"The total net asset value of the so-called double-decker funds -- designed to first invest in high-yielding assets like junk bonds and then buy into currencies to further increase returns -- rose 7.9 percent to 9.63 trillion yen ($106.4 billion) last month from November, the steepest increase since February, according to data compiled by Thomson-Reuters unit Lipper. Created in 2009, the products now account for more than 15 percent of the world’s eighth-largest mutual-fund market. The Brazilian real was among the 10 best-performing currencies against the yen last month, gaining 9.5 percent as the central bank intervened to stem the currency’s decline against the U.S. dollar. Products tied to the real accounted for 46 percent of double-decker fund assets last month, as Japanese individuals looked to beat the country’s low interest rates by looking overseas for higher-return investments. The gain in the real helped boost demand for the funds, Shoko Shinoda, a Tokyo-based analyst at Lipper, said by phone. Net sales jumped 31 percent in December from the previous month, according to the research company’s data." - source Bloomberg
The surge in the Brazilian Real versus the US Dollar, with the Japanese investors once again playing their favorite high-yielding currency - source Bloomberg:
From the same Bloomberg article:
"Double-decker products use non-deliverable forward contracts for foreign exchange to leverage returns and pay monthly dividends, catering to Japanese individual investors who want a regular income, such as retirees. The real has been preferred by Japanese funds to other emerging-market currencies because it’s more actively traded in the global foreign-exchange market, Shinoda said. Nomura Asset Management Co.’s real-linked “U.S. High Yield Bond Fund,” is a double-decker fund investing in U.S. dollar- denominated industrial bonds. Its net asset value increased 6.8 percent in December, after falling 1.4 percent a month earlier, according to data compiled by Bloomberg. Total returns on the fund were 21.8 percent in 2012, compared with a 5.4 percent loss the previous year, the data show. The real’s drop over the past two years, amid a series of interest-rate cuts in Brazil, and subsequent fluctuations in returns on double-decker funds, have prompted Japan’s financial regulator to require more disclosure about the products’ risks, making sales more difficult, said Sadayuki Horie, a Tokyo-based researcher at Nomura Research Institute." - source Bloomberg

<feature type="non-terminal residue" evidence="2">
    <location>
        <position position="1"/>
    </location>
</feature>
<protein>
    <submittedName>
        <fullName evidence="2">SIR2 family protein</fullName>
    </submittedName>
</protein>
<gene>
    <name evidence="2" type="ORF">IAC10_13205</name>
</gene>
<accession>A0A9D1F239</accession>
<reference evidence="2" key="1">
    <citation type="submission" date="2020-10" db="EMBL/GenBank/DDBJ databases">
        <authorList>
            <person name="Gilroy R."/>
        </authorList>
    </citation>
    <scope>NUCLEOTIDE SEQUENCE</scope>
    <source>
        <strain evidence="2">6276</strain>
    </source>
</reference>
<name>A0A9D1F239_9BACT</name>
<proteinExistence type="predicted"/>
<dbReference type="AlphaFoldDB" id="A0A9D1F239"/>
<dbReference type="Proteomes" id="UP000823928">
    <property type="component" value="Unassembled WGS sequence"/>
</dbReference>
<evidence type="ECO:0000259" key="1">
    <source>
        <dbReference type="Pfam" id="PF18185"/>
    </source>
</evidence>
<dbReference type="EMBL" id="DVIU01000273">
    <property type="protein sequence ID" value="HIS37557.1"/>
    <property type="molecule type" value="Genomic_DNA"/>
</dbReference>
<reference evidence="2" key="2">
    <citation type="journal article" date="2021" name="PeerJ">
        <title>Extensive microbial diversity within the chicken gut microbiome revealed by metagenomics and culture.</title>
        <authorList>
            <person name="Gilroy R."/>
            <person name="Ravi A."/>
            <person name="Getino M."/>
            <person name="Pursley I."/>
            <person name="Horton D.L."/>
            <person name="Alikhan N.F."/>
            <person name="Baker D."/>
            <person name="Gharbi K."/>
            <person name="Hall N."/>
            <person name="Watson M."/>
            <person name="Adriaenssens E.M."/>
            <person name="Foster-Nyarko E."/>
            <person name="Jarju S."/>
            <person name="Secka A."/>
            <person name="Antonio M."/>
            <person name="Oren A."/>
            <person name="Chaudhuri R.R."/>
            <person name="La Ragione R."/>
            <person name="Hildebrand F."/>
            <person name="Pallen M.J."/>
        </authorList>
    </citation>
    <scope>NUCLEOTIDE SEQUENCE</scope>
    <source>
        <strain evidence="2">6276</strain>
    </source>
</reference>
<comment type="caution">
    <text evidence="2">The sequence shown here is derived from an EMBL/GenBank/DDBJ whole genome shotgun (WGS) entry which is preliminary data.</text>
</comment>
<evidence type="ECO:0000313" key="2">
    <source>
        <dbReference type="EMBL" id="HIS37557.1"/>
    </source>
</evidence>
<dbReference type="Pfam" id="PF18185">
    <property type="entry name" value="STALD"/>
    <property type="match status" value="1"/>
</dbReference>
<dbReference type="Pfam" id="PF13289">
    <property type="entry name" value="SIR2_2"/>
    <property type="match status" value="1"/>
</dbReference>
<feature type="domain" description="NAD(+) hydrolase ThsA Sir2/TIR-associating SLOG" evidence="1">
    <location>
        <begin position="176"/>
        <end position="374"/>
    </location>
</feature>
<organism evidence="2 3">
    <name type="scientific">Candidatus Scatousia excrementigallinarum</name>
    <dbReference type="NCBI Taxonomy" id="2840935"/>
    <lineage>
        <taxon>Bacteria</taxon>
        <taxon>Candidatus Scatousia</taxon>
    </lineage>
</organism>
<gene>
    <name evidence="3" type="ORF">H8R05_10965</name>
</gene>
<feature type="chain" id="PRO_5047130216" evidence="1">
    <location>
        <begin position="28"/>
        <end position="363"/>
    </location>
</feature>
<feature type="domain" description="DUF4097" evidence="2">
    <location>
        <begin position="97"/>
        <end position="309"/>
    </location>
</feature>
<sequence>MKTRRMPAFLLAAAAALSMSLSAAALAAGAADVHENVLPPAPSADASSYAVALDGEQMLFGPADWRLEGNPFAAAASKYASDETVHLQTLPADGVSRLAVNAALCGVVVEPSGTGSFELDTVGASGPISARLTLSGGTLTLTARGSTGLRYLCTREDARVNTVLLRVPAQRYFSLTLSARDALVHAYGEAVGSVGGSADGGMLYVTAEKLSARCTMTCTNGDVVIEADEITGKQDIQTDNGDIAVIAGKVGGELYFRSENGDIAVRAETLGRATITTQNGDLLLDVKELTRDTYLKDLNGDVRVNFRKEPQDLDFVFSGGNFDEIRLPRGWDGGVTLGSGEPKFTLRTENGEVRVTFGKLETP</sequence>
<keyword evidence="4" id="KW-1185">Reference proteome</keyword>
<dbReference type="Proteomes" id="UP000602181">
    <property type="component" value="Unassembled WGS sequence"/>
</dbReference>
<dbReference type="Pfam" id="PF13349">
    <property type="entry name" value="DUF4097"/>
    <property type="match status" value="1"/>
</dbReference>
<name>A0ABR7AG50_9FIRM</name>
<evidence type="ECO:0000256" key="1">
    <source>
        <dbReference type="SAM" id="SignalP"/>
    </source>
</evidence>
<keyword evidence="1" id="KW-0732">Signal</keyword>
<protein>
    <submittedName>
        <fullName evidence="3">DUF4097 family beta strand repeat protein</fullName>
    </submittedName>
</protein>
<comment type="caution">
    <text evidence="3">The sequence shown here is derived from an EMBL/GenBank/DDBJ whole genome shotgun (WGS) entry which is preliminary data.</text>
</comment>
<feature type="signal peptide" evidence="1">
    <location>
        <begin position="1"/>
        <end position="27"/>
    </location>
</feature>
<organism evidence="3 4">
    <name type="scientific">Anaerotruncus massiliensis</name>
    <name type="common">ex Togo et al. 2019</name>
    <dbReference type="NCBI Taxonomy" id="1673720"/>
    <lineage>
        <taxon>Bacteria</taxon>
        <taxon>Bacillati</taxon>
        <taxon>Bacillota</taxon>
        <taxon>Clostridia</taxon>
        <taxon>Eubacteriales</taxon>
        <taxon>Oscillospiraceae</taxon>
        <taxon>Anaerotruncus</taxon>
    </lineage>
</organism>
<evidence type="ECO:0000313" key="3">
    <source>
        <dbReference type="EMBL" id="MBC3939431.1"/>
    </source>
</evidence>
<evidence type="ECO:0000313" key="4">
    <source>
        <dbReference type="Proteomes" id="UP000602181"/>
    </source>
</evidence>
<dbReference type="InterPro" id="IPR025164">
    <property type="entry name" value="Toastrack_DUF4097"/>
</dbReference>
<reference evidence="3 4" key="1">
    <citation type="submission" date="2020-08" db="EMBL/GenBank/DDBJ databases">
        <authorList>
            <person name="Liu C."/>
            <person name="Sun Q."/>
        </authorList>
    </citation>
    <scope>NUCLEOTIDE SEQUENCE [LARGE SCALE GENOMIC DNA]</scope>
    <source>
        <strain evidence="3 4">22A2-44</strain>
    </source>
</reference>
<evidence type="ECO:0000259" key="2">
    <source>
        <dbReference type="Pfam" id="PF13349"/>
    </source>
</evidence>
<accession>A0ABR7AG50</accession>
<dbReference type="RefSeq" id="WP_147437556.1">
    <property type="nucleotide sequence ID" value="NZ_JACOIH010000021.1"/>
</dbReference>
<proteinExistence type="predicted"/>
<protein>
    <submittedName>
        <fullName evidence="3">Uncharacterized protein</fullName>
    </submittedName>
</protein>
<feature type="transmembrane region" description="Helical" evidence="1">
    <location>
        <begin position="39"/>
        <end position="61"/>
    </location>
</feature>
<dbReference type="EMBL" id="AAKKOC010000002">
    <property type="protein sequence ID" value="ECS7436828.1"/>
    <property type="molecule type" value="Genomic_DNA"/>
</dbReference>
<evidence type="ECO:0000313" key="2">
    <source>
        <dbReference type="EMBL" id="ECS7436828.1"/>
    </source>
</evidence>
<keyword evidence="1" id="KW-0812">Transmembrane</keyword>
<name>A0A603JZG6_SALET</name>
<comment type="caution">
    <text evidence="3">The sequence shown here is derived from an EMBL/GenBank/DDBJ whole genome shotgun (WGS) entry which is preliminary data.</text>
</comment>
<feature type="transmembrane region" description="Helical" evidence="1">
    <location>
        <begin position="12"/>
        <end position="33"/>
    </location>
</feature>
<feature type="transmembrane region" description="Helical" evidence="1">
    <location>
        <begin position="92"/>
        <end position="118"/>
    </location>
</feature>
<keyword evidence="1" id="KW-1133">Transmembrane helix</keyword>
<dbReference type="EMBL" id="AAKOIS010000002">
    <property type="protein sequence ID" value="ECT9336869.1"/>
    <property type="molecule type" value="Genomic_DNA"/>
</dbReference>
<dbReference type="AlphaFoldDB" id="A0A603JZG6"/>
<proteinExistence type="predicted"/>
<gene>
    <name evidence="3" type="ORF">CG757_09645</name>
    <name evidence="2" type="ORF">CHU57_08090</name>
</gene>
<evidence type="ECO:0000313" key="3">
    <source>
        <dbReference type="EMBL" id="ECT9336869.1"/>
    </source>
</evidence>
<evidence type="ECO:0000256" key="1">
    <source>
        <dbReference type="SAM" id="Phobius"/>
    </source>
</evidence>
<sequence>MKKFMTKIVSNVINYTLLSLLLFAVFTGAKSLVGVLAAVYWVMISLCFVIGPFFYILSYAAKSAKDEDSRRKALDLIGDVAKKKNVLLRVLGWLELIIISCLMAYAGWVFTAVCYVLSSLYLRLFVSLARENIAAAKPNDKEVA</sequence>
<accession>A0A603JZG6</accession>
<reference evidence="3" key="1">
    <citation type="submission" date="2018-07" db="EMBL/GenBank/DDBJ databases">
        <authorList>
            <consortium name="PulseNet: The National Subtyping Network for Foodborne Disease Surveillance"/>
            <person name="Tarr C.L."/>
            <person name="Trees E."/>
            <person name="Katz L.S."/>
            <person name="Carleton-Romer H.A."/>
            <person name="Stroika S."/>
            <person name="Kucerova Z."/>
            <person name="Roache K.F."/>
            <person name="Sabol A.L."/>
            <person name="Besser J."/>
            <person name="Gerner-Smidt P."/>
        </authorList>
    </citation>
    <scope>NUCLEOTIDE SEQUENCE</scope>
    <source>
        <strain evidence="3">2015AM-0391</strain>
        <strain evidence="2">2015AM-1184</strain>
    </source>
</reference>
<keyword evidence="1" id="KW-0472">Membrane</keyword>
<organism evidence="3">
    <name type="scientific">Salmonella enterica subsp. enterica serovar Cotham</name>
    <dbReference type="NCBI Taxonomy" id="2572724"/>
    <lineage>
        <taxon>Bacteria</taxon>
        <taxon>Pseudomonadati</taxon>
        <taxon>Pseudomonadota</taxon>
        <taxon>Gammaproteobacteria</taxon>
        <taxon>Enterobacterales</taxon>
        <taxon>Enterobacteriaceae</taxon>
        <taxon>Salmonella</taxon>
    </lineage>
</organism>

At the same time Brazilian companies have sold the most junk bond on recort since May 2011 last Month according to Boris Korby from Bloomberg in his article - Junk Bond Frenzy Poised to Spill Into February: Brazil Credit from the 1st of February:
"Brazilian companies led by Banco do Brasil SA sold the most junk debt since May 2011 last month as unprecedented global demand for high-risk securities enabled the neediest borrowers to chop their financing costs. State-owned Banco do Brasil sold $2 billion of junior subordinated perpetual bonds rated BB by Standard &Poor’s in the nation’s second-largest high-yield sale on record, pacing $4.25 billion of speculative-grade offerings in January. Junk- bond issuance accounted for 81 percent of Brazil’s corporate debt sales, versus 34 percent globally and 18 percent in the country last year, data compiled by Bloomberg show.
With U.S. Treasury yields touching a nine-month high, debt investors are turning to the riskiest emerging-market bonds as they face diminishing returns on their safest holdings. That’s allowed junk-rated companies in developing nations to cut their borrowing costs to a record 6.56 percent last month." - source Bloomberg
According to Bloomberg, the amount of Brazilian junk bonds sold was second only to China among emerging markets last month. High-yield issuance in China reached at least $5.3 billion, data compiled by Bloomberg show.
The heat is on...
"The gambling known as business looks with austere disfavor upon the business known as gambling." - Ambrose Bierce